Most sleep experts agree that a solid eight hours of sleep a night is ideal. But for many of us, that’s only a dream. In fact, more than a third of adults in the U.S. report far less than 7 hours of solid shut-eye, and some folks get too much sleep.

Disrupted sleep is associated with several health conditions: among them high blood pressure, mood swings, depression, diabetes and stroke. It’s no wonder we’re searching for anything to help us get the right amount of ZZZ’s — from blackout curtains and calming sound machines, to herb tea, special apps, light sensitive alarm clocks — and cannabis.

But cannabis might not be such a great idea. A new study looked at whether marijuana and other cannabis products hurt or hinder our quest for a good night’s sleep. Researchers from the University of Toronto, Canada, investigated the connection in over 146 million adults residing in the United States, using data from the U.S. National Health and Nutrition Examination Survey (NHANES), a cross-sectional survey from the National Center for Health Statistics and the Centers for Disease Control and Prevention (CDC).

Cannabis does affect sleep, but not always in a beneficial way.

Participants were asked their age, race, sex, education (post high school), average hours of work per week, as well as other related variables. Their sleep duration was categorized as short (less than 6 hours) optimal (7-8 hours) and long (9 hours or more) during weekdays. The researchers also explored the quality of participants' sleep, asking if they:

  • had difficulty falling asleep
  • were able to stay asleep
  • slept too much (in the past 2 weeks)
  • had consulted a physician about a sleep issue

About 14.5 percent of the people surveyed said they had used marijuana recently. The researchers broke this data down even further into moderate and heavy users. They found that cannabis does affect sleep, but not always in a beneficial way.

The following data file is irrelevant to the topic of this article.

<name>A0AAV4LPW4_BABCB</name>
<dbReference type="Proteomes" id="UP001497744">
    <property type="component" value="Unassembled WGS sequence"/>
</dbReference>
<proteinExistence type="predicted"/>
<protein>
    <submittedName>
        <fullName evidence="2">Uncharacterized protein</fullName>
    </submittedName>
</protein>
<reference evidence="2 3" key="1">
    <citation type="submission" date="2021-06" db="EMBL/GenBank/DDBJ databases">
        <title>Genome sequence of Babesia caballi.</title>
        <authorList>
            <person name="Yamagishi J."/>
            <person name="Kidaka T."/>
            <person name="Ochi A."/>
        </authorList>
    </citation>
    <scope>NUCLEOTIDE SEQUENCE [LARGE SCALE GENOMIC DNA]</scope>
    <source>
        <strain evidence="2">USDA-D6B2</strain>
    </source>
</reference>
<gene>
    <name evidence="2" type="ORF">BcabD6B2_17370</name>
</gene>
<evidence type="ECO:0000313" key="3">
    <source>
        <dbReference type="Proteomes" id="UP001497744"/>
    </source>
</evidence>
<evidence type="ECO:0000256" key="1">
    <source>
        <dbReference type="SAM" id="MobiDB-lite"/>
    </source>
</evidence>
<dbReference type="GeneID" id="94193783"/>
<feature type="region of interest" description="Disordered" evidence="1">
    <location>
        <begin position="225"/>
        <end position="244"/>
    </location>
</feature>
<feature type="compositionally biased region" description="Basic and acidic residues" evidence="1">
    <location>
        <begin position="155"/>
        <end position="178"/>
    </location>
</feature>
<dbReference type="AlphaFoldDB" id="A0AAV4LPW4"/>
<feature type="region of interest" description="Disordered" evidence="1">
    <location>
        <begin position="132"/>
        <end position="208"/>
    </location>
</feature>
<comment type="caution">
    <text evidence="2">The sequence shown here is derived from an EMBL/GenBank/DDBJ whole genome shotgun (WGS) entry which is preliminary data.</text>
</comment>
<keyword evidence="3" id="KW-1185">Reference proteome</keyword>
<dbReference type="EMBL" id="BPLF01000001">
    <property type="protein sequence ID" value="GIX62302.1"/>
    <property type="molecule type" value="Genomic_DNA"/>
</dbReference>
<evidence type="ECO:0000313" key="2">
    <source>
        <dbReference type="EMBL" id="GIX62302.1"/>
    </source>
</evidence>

Cannabis use tended to put a person at one of the extremes of nightly sleep: recent users were more likely than non-users to report both short sleep and long sleep. People who used weed at least 20 of the most recent 30 days were 64 percent more likely to get too little sleep; users were also 76 percent more likely to get too much sleep. Those who had used cannabis fewer than 20 of the past 30 days were 47 percent likely to sleep too long.

“Large population-based studies show that both short sleep and long sleep are associated with an increased risk of heart attacks and strokes, as well as the long-term progression of things like atherosclerosis, diabetes, coronary artery disease and any of the major cardiovascular diseases,” the study’s lead author, Calvin Diep, a resident in the department of anesthesiology and pain medicine at the University of Toronto, said in a statement. “It seems with sleep there's kind of this ‘Goldilocks phenomenon’ where there's an amount that's ‘just right.’”

If you’re using cannabis to help with sleep disorders and it’s not doing the trick, the National Sleep Foundation recommends you try:

  • Going to sleep and waking up at the same time every day, including weekends.
  • Setting a relaxing bedtime routine, such as listening to calming music, reading a book or taking a warm bath.
  • Opting for a cool room rather than a warm one.
  • Keeping your bedroom quiet and dark.

The study is published in Regional Anesthesia & Pain Medicine.